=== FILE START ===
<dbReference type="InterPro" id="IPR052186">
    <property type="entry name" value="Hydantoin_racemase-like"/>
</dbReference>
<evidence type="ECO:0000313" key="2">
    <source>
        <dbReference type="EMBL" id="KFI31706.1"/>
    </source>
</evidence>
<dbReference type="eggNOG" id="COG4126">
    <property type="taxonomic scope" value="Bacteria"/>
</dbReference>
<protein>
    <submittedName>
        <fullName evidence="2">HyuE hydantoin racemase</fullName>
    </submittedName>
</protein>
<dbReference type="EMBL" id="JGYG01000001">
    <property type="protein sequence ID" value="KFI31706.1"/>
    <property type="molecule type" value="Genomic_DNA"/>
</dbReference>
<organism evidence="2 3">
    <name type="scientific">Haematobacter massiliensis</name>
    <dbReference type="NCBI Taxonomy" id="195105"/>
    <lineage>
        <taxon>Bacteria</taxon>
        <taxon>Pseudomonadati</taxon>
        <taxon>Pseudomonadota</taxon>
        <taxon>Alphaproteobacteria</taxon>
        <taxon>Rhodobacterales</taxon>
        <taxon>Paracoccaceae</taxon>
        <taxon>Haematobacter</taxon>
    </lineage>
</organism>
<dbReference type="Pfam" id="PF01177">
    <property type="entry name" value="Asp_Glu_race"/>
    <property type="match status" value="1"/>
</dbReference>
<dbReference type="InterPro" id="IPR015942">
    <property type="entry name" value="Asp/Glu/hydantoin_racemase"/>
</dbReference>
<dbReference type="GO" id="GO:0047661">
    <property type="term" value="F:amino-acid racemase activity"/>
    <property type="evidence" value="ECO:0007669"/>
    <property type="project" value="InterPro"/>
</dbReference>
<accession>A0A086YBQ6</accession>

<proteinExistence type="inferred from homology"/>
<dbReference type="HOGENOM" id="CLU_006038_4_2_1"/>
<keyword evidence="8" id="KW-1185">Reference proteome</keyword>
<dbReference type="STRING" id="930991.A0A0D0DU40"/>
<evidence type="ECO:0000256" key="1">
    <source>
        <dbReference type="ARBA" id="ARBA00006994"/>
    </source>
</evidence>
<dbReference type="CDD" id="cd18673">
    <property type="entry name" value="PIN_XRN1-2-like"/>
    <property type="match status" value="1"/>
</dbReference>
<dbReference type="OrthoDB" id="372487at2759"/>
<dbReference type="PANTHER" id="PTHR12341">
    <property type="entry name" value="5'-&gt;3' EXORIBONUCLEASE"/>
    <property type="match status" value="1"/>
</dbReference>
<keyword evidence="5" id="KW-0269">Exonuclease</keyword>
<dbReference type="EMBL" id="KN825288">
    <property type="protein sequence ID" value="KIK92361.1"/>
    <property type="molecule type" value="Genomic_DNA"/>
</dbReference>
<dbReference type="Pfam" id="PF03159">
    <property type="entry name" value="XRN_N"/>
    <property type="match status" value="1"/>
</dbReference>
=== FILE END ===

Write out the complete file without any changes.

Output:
<dbReference type="InterPro" id="IPR052186">
    <property type="entry name" value="Hydantoin_racemase-like"/>
</dbReference>
<evidence type="ECO:0000313" key="2">
    <source>
        <dbReference type="EMBL" id="KFI31706.1"/>
    </source>
</evidence>
<dbReference type="eggNOG" id="COG4126">
    <property type="taxonomic scope" value="Bacteria"/>
</dbReference>
<protein>
    <submittedName>
        <fullName evidence="2">HyuE hydantoin racemase</fullName>
    </submittedName>
</protein>
<dbReference type="EMBL" id="JGYG01000001">
    <property type="protein sequence ID" value="KFI31706.1"/>
    <property type="molecule type" value="Genomic_DNA"/>
</dbReference>
<organism evidence="2 3">
    <name type="scientific">Haematobacter massiliensis</name>
    <dbReference type="NCBI Taxonomy" id="195105"/>
    <lineage>
        <taxon>Bacteria</taxon>
        <taxon>Pseudomonadati</taxon>
        <taxon>Pseudomonadota</taxon>
        <taxon>Alphaproteobacteria</taxon>
        <taxon>Rhodobacterales</taxon>
        <taxon>Paracoccaceae</taxon>
        <taxon>Haematobacter</taxon>
    </lineage>
</organism>
<dbReference type="Pfam" id="PF01177">
    <property type="entry name" value="Asp_Glu_race"/>
    <property type="match status" value="1"/>
</dbReference>
<dbReference type="InterPro" id="IPR015942">
    <property type="entry name" value="Asp/Glu/hydantoin_racemase"/>
</dbReference>
<dbReference type="GO" id="GO:0047661">
    <property type="term" value="F:amino-acid racemase activity"/>
    <property type="evidence" value="ECO:0007669"/>
    <property type="project" value="InterPro"/>
</dbReference>
<accession>A0A086YBQ6</accession>

<proteinExistence type="inferred from homology"/>
<dbReference type="HOGENOM" id="CLU_006038_4_2_1"/>
<keyword evidence="8" id="KW-1185">Reference proteome</keyword>
<dbReference type="STRING" id="930991.A0A0D0DU40"/>
<evidence type="ECO:0000256" key="1">
    <source>
        <dbReference type="ARBA" id="ARBA00006994"/>
    </source>
</evidence>
<dbReference type="CDD" id="cd18673">
    <property type="entry name" value="PIN_XRN1-2-like"/>
    <property type="match status" value="1"/>
</dbReference>
<dbReference type="OrthoDB" id="372487at2759"/>
<dbReference type="PANTHER" id="PTHR12341">
    <property type="entry name" value="5'-&gt;3' EXORIBONUCLEASE"/>
    <property type="match status" value="1"/>
</dbReference>
<keyword evidence="5" id="KW-0269">Exonuclease</keyword>
<dbReference type="EMBL" id="KN825288">
    <property type="protein sequence ID" value="KIK92361.1"/>
    <property type="molecule type" value="Genomic_DNA"/>
</dbReference>
<dbReference type="Pfam" id="PF03159">
    <property type="entry name" value="XRN_N"/>
    <property type="match status" value="1"/>
</dbReference>